Corporate lending to depend on borrowers' track record: JP Morgan's Kulkarni

Kaustubh Kulkarni, senior country officer for India and vice-chair for Asia Pacific, JP Morgan
Kaustubh Kulkarni, senior country officer for India and vice-chair for Asia Pacific, JP Morgan


Access to capital in the Indian market has been good, and primary capital market activity is doing well. After the upcoming elections, there may be a busier 2024 in terms of capital raising.

Mumbai: Indian corporations have become more prudent in their approach to take on debt for new projects, leading to more caution towards fresh investments. In India, JP Morgan, the world’s largest bank by market cap, said clients are becoming more aware of their debt obligations, prodded by regulatory changes. JP Morgan’s senior country officer for India and vice-chair of the Asia Pacific Kaustubh Kulkarni said in an interview that the bank would look at track record of companies to fund their expansion plans. Edited excerpts:

What do you think of Indian equity markets, and do you expect capital raising to pick up pace?

In India, markets are at a reasonably healthy level from a valuation multiple perspective. Access to capital has been good and primary capital market activity is doing reasonably well, whether in terms of the amount raised till date or the number of new public offers likely to come in 2-3 months. The upcoming election process is likely to go on for 2-3 months. Post-elections, we may see a busier 2024 in terms of capital raising, assuming the election result is an appropriate government with the stability to lead.

Are corporates more keen to borrow locally, or are they looking at tapping global resources?

Larger Indian companies have good access to both local and international bank funds. But if SOFR (secured overnight financing rate) is at 5.25% or 5.5% and with credit spread added, the dollar cost on a fully-hedged basis is far more compared to borrowing at 8-8.5% in Indian market. The tendency, therefore, will be to borrow from the Indian market at that level unless companies have meaningful dollar-denominated revenues. In that case, one may be fine to borrow at 5.5-6% because primarily, one will have dollar or foreign currency revenues to address financing costs.

What kind of flows are you expecting from India’s inclusion in the JP Morgan emerging market bond index? Is the excitement justified?

The numbers are quite transparent because total emerging market investor debt, which tracks JP Morgan Bond indices is quite public. It is at $275-300 billion. So, if you target 10% weightage, you will be getting $25-$30 billion FPI (foreign portfolio investment) inflows into government FAR (fully-accessible route) bonds. The flows will take time because it takes a year for bondholders to start tracking indices. If you are looking at a June or September 2024 timeline for the final index inclusion process to be completed, then the flows will come 12 months after that. What happens in the interim is investors start positioning for index inclusion, so some flows start coming in earlier, and the bulk of flows at a later point. The numbers are quite large and if that is the kind of funds that flow in the next 12 to 24 months, then it is not a small number. Then you get a new class of investors, and you also get dollar flows. Having passive flows coming into the economy is a good thing because it can be managed much better than active flows as they tend to be less volatile.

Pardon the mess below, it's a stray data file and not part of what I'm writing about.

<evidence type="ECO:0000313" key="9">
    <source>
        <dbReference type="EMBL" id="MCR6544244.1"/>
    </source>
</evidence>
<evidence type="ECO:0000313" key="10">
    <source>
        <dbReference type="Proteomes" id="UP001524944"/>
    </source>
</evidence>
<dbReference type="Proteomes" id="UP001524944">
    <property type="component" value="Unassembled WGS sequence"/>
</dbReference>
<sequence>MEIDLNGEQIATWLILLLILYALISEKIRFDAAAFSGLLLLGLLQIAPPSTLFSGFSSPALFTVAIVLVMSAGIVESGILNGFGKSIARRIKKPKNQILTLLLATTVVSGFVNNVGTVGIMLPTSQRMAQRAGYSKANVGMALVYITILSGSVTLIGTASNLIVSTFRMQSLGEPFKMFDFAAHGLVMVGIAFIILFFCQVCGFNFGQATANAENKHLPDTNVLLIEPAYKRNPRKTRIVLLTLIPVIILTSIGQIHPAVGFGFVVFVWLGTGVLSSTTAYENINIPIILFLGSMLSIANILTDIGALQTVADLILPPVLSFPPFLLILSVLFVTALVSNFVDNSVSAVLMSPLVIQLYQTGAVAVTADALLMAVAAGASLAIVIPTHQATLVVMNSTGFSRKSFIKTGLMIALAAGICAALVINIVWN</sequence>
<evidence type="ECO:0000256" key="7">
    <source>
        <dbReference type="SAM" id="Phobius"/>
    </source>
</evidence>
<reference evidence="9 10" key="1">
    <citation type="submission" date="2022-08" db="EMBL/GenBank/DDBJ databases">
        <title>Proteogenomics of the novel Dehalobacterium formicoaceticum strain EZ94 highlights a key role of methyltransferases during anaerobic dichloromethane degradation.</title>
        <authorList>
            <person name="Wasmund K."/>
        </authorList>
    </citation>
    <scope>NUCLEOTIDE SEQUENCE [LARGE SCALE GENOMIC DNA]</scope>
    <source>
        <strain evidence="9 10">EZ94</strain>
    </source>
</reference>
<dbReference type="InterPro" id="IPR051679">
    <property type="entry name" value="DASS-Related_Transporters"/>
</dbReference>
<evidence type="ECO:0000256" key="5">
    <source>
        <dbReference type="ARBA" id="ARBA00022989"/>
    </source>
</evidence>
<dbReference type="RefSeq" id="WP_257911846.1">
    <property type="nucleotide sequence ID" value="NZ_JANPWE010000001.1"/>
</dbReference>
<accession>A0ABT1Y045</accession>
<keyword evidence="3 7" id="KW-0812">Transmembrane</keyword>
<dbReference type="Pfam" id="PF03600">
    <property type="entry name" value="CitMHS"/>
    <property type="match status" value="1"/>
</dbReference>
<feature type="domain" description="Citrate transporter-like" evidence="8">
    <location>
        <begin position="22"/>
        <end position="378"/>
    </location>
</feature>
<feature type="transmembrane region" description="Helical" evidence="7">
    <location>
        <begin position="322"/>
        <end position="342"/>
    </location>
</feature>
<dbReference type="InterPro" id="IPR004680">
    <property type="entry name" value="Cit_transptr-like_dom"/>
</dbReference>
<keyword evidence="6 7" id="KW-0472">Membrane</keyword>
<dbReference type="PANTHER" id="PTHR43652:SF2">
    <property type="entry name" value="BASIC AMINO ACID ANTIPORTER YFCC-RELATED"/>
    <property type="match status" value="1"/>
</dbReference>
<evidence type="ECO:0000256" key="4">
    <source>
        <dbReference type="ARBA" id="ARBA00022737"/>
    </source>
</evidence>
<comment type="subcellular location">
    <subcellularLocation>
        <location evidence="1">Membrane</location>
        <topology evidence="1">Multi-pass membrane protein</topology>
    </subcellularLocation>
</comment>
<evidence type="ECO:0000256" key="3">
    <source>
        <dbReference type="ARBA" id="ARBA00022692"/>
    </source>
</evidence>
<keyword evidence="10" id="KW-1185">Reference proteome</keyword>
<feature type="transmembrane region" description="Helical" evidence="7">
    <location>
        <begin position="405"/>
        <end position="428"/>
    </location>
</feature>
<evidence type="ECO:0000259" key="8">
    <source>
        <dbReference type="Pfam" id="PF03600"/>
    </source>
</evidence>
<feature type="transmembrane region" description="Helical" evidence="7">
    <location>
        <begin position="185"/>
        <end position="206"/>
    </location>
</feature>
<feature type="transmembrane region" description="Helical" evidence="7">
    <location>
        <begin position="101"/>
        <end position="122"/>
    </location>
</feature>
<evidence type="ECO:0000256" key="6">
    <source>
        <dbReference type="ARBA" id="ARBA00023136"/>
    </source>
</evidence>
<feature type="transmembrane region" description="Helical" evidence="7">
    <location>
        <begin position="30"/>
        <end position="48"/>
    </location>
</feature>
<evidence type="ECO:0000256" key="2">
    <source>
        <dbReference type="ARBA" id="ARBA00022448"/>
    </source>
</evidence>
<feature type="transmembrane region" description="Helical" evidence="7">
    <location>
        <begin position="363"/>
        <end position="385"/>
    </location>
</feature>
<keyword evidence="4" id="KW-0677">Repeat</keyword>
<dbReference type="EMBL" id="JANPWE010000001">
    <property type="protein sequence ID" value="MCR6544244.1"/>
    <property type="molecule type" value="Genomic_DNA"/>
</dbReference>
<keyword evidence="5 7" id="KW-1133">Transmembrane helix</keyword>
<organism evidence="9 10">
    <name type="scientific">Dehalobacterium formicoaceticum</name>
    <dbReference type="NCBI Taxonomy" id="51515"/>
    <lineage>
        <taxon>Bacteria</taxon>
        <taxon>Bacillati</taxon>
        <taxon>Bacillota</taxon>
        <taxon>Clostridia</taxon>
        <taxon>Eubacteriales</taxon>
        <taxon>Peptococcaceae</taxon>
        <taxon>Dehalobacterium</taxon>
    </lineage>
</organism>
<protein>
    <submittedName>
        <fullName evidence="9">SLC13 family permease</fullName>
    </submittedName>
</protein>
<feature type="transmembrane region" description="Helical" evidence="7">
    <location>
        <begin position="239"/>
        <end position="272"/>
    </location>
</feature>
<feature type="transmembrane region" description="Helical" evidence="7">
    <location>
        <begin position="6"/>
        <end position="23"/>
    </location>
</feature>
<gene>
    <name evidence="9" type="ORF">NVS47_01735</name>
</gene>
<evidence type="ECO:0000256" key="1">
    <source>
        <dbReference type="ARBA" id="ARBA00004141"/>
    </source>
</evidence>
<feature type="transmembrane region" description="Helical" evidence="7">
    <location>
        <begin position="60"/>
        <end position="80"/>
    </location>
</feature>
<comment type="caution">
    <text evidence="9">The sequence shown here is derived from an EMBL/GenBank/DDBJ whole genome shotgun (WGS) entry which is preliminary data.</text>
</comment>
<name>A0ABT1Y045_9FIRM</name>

Indian firms have been conservative on capex. Will it continue?

It is about demand-supply dynamics and capacity utilization. If you look at steel and cement, a fair bit of greenfield, brownfield and other investments are happening. What we need to understand is that capacity utilization is important, and profitability and returns on capital that one is investing are also equally important. One thing that is very clear is that Indian companies want to operate with prudent leverage and capital structure. Regulatory changes has created a discipline in corporates in terms of being prudent about their investments.

Most companies, at least those we talk to, are willing to invest in only those projects that they know they can service properly, and will start generating free cash flow in a reasonably finite period. That discipline is back and firms are clearly going to be cautious about investments.

Given how ambitious Indian entrepreneurs are, getting into unrelated businesses, will JP Morgan be comfortable with their plans?

We will ultimately go back to basics in terms of track record, to see whether companies or founders asking for funding have the proven ability to execute properly, the business model they are implementing, and how competitive it is. It will also include counterparty risk that the business is taking.

Your peer foreign banks are quite bullish on Indian startups. Do you share their optimism?

Any startup business is interesting due to the prospect of the opportunity they are trying to create. Also, one needs to be careful in understanding the business model and governance practices. Not every startup is looking for money and many startups are funded via equity. They are not dependent on debt, but on settlement solutions, payment gateway solutions and other integration with the ecosystem. Startups could look to benefit from their engagement with banks like JP Morgan. 

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